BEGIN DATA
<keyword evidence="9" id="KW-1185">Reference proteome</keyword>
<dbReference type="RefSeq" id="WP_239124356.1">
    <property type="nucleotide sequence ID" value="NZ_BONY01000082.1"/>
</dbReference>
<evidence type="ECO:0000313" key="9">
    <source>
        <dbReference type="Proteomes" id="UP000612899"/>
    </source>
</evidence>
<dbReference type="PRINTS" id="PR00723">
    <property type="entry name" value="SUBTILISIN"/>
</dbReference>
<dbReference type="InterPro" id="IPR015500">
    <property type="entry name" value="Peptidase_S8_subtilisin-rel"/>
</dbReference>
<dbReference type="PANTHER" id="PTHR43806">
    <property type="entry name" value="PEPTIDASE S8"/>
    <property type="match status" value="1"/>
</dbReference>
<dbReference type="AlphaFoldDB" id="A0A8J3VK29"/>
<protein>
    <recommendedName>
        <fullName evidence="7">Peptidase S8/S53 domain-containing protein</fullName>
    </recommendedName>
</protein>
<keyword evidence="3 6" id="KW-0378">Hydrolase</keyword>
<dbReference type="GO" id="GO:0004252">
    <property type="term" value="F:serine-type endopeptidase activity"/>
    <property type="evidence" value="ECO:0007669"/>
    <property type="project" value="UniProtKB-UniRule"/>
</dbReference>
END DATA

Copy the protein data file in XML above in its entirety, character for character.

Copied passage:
<keyword evidence="9" id="KW-1185">Reference proteome</keyword>
<dbReference type="RefSeq" id="WP_239124356.1">
    <property type="nucleotide sequence ID" value="NZ_BONY01000082.1"/>
</dbReference>
<evidence type="ECO:0000313" key="9">
    <source>
        <dbReference type="Proteomes" id="UP000612899"/>
    </source>
</evidence>
<dbReference type="PRINTS" id="PR00723">
    <property type="entry name" value="SUBTILISIN"/>
</dbReference>
<dbReference type="InterPro" id="IPR015500">
    <property type="entry name" value="Peptidase_S8_subtilisin-rel"/>
</dbReference>
<dbReference type="PANTHER" id="PTHR43806">
    <property type="entry name" value="PEPTIDASE S8"/>
    <property type="match status" value="1"/>
</dbReference>
<dbReference type="AlphaFoldDB" id="A0A8J3VK29"/>
<protein>
    <recommendedName>
        <fullName evidence="7">Peptidase S8/S53 domain-containing protein</fullName>
    </recommendedName>
</protein>
<keyword evidence="3 6" id="KW-0378">Hydrolase</keyword>
<dbReference type="GO" id="GO:0004252">
    <property type="term" value="F:serine-type endopeptidase activity"/>
    <property type="evidence" value="ECO:0007669"/>
    <property type="project" value="UniProtKB-UniRule"/>
</dbReference>